Checkin’ out another MOOC

Posted on June 4, 2014

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In full summer “dilly dally” mode, I googled ‘”developmental math” MOOC ‘  with the intention of doing a quick ‘what I’d like to try for one’ proposal. I’m hoping to find those articles about how disappointing the results were…

… but I’ve found several of them and so I’ve signed up for one.   Udacity and folks from Wake Technical Community College are going to teach me integers and stuff.

I like the intro that suggests I have a notebook, suggests how much to do each week (but I’m thinking that the voice talking at me is “lecture in a box”).

So now we’re going to talk about integers, and I see a number line… and it’s marked off with -1, 0, and 1, with extra marks between each integer (e.g., at – 1/2) but they’re unlabeled.

First question is:   what does a good number line have… and the “Right” answer is all of the things checked:   Arrows at each end, zero, marks to indicate scale, and positive & negative direction.

Welp, my pickiness rises.   Yes, for an intro to negative integers you need those but… a:  I have never, ever seen a number line without a “positive and negative direction”  and b:  sometimes my number line might just be positive or negative, depending on what I was trying to show.

Still in the “well, that’s not exactly how I would have done it but no big deal” category, though, especially since there’s no penalty for a ‘wrong’ answer; you just keep clicking… except that you can’t continue until you get it right.  (On the other hand, you *can* go out and navigate to other parts of the course — but I’m not sure I would know that.)

I like the explanation of what the arrows mean, and explaining what “infinity” means, except that I’m expected to “remember” when she asked what I thought infinity meant… and … that must be in some other class. Still, no big deal.

Okay, in the *next* session, I’m told that I *don’t* need the zero, but that it’s nice.   Yellow ding.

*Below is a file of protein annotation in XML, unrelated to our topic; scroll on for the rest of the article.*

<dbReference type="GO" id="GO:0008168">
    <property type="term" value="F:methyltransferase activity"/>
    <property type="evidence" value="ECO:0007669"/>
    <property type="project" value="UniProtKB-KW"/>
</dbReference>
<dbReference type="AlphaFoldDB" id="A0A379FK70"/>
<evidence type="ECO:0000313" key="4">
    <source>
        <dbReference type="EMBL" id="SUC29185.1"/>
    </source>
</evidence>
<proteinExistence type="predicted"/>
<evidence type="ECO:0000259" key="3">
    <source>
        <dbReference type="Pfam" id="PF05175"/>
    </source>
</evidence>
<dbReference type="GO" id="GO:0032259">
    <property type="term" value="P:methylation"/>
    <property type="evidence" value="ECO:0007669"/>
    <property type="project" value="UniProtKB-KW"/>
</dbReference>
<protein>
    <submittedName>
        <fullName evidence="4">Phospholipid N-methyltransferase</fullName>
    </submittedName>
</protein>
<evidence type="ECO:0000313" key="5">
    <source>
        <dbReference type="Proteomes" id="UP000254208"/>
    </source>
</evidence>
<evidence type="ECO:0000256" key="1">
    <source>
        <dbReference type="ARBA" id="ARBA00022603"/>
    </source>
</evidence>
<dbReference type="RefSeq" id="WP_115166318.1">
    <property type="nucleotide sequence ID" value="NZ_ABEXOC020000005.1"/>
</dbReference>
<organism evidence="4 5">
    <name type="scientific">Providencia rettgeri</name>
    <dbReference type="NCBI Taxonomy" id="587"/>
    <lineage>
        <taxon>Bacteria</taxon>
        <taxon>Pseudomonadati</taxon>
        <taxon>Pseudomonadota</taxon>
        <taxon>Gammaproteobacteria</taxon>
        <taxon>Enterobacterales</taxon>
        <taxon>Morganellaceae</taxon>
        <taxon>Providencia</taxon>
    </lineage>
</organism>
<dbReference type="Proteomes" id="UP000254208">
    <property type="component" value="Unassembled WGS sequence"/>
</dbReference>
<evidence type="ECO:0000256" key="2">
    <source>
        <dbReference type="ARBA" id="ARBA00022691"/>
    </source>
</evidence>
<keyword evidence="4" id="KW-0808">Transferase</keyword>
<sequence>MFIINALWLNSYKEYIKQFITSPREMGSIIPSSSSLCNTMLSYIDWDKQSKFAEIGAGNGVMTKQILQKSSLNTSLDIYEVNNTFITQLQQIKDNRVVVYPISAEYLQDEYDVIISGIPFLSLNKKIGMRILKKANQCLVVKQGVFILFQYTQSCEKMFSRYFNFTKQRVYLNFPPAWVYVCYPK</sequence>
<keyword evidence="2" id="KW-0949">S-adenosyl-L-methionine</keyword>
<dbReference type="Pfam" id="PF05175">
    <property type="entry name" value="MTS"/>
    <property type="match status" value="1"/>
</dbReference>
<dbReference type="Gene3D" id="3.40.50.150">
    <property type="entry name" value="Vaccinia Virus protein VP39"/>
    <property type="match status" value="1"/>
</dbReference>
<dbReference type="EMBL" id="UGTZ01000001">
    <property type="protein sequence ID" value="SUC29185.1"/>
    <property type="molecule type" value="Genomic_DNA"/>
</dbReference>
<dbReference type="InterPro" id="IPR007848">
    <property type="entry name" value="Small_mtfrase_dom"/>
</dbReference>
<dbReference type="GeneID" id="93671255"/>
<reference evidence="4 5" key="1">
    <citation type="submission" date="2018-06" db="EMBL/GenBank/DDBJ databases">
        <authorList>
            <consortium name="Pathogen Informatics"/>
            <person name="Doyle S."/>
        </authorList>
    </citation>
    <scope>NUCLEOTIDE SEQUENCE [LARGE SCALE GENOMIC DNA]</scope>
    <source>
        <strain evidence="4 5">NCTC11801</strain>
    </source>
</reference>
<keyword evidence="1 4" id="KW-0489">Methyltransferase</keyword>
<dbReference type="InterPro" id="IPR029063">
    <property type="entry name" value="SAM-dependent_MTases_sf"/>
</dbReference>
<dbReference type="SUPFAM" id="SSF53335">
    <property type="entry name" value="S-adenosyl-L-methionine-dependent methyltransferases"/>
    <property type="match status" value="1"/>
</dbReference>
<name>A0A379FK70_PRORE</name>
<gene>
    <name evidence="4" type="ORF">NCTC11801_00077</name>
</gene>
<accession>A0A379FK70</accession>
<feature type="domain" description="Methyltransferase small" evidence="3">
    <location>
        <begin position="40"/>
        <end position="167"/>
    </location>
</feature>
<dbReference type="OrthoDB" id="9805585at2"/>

I was ready to big ding with the explanation of “bank balance” adding integers, but after I try to answer, it uses a number line to show it. However, I simply *can’t* proceed until I get the right answer (or, at least, 10 incorrect attempts get the same “it’s wrong.”)  Why not explain *before* the questions?  If this were face to face and I were asking concept building questions, I could understand asking instead of telling… hmm… sounds like a separate post to consider 😉

This is where I think the Curatr setup would be a significant improvement.   It is set up so that your current “level” in the course is a circle, and what you’ve already done is in a larger concentric circle around it.  *You* get to pick which item from that list to engage with (in the Designing for Data course, it’s usually a video or a research pdf or a blog kind of thing, and not particularly interactive except for discussion).

Okay, I skipped forward to a fraction quiz so I can go back to my original plan… and what I *like* is that when people post questions, they get answered, and quickly.

http://www.carynews.com/2014/05/27/3890778/wake-techs-free-online-algebra.html  says that the course doesn’t have “discussion leaders” … but the course I’ve landed in seems to.   I can thumbs-up or thumbs-down things, and I think I can get approval ratings and what have you. (I haven’t yet figured out whether the people answering questions are staff/ teachers or not. I would imagine that it’s something that “peer tutors” or grad students could be assigned to do. Wouldn’t it be even cooler if they had other resources to click to?)

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